US regulators can play an important role in the spread of VoIP services by showing the rest of the world that the...
best way to encourage growth is by limiting regulation, said suppliers.
A consistent "light touch" approach on regulation in the US, EU and elsewhere will also help the technology grow, suppliers told a Federal Communications Commission (FCC) forum on global IP regulation in Washington.
Regulators in many nations are uncertain as to how to regulate VoIP services, said Jonathan Draluck, vice-president of business affairs and general counsel for service provider iBasis.
"The US has had a light regulatory touch and this has fueled, more than anything, the innovation and the growth of this industry," Draluck said.
The six supplier represented at Friday's forum seemed united in their call for a largely hands-off approach to regulating VoIP, as opposed to the heavy regulations that traditional telephone carriers still face.
If cable companies gave priority to their own VoIP packets over competitors' products, providers may petition the FCC to step in, said Jeff Pulver, president and chief executive officer of Pulver.com, provider of the Free World Dialup VoIP service.
"If cable operators or other operators are discriminating against traffic, such that not every packet is the same type of packet - if that could be proven, that's a problem," Pulver said. "We need to have equal and fair access. Right now it's not regulated, it's just assumed that everybody plays fair."
But Pulver also criticised amendments to a US Senate bill intended to keep VoIP free of most regulation.
In July, the Senate Commerce, Science and Transportation Committee approved the VoIP Regulatory Freedom Act, but amended it to allow states to require VoIP applications to provide emergency services and to require VoIP providers to contribute to state universal service programmes and to pay intrastate access charges to other telecom providers.
The amendment allowing states to collect universal service fees and access charges on voice services over IP networks could allow them to collect fees on online chat features in console-based gaming systems, such as Microsoft's Xbox Live.
Pulver is worried that the committee's action, along with debates in the EU and elsewhere, may open VoIP up to "arcane telecom regulations".
In February, Pulver won an FCC order that designated his computer-to-computer Free World Dialup service as an unregulated information service.
He said he would oppose the VoIP Regulatory Freedom Act because the amendments run counter to the FCC's Pulver order.
He predicted that the next two years would be a pivotal time for the future of VoIP as US regulators decide what rules apply to the service.
Others, including lawmakers from rural states and the US Department of Justice, have pushed for some regulations for VoIP.
Some rural-state lawmakers want it to contribute to the Universal Service Fund, which helps to fund telecom services in rural and poor areas, and law enforcement officials want wiretap regulations to apply to VoIP calls as well as traditional telephone calls.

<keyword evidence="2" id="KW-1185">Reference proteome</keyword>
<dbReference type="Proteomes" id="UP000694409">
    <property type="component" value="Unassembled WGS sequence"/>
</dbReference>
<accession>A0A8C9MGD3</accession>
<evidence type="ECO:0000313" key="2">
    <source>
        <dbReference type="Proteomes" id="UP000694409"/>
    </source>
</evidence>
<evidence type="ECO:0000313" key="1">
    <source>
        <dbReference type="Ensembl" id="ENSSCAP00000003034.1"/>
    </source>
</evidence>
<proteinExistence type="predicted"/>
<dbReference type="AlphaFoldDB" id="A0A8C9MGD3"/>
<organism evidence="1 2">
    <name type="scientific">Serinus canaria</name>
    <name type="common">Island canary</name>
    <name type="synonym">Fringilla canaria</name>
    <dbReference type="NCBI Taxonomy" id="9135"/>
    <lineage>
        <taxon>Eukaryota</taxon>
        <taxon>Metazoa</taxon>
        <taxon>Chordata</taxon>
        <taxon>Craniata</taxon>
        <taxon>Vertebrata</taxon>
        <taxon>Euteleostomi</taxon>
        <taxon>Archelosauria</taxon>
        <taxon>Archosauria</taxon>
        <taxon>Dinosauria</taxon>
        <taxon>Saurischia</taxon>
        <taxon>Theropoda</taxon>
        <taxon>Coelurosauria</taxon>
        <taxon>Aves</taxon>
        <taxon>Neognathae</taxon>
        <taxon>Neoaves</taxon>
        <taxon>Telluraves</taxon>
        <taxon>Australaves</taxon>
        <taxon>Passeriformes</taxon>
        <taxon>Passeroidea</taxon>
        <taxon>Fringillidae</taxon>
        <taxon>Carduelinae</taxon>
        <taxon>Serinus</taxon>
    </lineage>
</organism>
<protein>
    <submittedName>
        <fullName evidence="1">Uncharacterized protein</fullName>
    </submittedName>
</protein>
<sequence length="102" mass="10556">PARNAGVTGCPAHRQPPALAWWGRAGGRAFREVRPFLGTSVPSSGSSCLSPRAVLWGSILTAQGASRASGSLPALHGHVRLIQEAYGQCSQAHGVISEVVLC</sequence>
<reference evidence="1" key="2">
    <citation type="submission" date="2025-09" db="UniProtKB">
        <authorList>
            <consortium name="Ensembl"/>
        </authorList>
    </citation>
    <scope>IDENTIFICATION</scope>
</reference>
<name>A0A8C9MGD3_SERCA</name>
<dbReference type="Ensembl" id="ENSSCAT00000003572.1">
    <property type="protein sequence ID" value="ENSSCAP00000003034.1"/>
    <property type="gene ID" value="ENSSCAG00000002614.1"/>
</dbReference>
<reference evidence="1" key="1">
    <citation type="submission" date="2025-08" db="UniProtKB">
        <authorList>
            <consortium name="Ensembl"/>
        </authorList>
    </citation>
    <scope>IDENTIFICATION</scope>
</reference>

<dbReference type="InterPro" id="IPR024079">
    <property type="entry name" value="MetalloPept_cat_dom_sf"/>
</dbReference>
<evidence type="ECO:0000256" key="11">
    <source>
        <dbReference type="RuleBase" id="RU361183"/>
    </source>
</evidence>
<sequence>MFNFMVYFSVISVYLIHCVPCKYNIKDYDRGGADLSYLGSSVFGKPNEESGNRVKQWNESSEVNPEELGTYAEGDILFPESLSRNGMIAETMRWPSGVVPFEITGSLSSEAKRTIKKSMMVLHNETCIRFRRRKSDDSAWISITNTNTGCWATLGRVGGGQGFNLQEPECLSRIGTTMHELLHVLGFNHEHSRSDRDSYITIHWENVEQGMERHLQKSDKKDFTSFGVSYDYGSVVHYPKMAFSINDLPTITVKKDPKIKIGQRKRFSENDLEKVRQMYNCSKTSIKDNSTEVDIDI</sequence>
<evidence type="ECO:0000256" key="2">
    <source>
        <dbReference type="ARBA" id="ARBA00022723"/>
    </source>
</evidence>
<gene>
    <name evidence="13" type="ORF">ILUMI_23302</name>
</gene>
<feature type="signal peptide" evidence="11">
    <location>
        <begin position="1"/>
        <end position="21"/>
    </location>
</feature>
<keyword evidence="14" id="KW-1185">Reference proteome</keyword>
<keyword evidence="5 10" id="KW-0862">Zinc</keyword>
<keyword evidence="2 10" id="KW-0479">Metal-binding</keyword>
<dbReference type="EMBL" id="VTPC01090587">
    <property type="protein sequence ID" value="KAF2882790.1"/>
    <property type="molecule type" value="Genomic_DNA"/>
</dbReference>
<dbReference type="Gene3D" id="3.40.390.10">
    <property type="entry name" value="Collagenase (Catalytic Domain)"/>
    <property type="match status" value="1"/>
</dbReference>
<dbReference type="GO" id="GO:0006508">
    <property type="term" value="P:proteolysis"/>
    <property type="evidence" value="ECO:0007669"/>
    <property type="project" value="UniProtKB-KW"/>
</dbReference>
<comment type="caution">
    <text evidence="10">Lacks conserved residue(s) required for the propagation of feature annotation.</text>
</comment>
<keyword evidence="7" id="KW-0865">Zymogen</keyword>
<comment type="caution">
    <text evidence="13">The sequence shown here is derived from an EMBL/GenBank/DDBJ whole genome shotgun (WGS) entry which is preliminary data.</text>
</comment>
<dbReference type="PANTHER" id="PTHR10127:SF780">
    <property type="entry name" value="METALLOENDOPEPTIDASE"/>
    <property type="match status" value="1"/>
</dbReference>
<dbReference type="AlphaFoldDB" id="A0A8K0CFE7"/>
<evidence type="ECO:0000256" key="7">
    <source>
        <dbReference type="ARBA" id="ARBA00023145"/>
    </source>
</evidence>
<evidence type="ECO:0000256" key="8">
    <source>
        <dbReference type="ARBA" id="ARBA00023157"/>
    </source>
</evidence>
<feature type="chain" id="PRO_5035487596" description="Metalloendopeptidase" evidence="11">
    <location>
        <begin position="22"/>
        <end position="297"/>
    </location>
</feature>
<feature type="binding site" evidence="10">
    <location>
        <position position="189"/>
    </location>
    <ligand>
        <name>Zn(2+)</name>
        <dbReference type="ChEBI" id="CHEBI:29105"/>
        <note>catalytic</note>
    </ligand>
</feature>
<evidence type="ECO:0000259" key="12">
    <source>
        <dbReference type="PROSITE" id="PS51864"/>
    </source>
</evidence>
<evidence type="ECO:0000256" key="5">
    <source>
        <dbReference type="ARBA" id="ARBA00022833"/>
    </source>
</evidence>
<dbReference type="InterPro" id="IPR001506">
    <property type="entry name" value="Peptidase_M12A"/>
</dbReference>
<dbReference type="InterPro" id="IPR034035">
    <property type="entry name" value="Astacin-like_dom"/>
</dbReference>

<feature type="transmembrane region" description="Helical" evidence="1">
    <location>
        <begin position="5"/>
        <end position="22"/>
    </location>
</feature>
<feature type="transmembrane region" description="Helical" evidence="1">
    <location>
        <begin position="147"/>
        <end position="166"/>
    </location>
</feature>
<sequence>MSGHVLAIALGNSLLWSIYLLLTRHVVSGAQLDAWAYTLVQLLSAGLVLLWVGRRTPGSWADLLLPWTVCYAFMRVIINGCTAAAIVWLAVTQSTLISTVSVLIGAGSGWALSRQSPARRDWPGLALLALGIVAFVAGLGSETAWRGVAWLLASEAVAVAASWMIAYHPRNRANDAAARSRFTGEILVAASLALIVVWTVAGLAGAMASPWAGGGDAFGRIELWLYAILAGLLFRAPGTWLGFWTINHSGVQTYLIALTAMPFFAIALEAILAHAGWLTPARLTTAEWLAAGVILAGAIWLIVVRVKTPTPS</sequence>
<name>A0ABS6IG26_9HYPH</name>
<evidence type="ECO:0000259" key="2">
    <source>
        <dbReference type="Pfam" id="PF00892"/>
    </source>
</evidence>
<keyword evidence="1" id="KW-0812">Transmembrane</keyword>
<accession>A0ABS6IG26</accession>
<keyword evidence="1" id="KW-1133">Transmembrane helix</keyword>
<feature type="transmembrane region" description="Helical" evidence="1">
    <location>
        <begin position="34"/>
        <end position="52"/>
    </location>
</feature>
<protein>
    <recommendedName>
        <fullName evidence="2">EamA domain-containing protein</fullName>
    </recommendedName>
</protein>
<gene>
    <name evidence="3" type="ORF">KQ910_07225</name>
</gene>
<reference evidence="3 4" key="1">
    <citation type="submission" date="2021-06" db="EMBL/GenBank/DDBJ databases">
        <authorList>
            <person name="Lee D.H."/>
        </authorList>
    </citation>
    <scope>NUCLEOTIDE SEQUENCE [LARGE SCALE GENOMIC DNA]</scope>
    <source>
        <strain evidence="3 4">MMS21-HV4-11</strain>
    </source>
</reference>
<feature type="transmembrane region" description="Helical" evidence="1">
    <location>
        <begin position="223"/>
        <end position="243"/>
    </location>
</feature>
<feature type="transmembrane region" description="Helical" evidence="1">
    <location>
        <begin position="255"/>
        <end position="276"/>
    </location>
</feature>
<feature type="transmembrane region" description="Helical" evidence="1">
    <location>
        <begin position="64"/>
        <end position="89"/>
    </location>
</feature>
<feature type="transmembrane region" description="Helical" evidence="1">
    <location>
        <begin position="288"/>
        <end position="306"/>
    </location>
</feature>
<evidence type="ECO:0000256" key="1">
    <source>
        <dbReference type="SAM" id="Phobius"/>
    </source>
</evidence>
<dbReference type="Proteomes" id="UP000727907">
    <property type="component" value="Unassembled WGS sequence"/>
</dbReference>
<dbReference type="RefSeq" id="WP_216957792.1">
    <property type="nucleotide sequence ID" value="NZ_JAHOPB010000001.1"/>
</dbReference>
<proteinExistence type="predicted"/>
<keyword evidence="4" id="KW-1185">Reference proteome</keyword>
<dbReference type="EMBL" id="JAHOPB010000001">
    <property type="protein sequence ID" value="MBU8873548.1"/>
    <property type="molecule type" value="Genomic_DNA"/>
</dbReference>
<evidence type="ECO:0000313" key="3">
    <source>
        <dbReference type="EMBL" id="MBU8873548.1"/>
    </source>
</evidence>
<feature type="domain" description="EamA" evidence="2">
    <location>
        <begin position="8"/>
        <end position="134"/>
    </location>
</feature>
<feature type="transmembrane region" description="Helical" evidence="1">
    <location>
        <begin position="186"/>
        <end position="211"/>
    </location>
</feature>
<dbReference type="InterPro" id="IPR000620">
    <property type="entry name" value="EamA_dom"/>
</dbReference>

Some traditional telephone carriers say VoIP should face the same regulations as they do.
But panelists argued that old telecom regulations do not make sense for IP services, where state or national borders are erased.
VoIP has the potential to break down both national boundaries and those between devices such as PCs, PDAs and telephones, and traditional ways of regulating those devices no longer apply, said Al Safarikas, vice-president of wireline networks for Nortel Networks.
"The world's innovators are working on devices that we probably can't think of in this room in 100 years," he said. "IP will enable that, and all those boundaries will come down. [Regulatory] limits and boundaries are broken by technology."
VoIP providers are looking for consistent regulations throughout the world with certainty about what regulations they will face, said Kristen Neller Verderame, vice-president for US regulation and government relations at British Telecom Americas. She advocated that nations "regulate where it's necessary, and only when it's necessary".
But US debates about regulations such as access costs - what prices competitors have to pay to gain access to US broadband providers' networks - are a major concern to BT, she said.
She called on the FCC to give VoIP "reasonable access costs", even as the FCC in the past year has moved away from regulations that require the incumbent owners of the US telecommunications networks to share much of their networks with competitors.
Since February, the FCC has been working on a policy for VoIP regulation.
"Regulatory uncertainty is a huge barrier," Neller Verderame said. "Look at the market, see where it's competitive, and see where it's not. Where it is needed, do the regulation."
Grant Gross writes for IDG News Service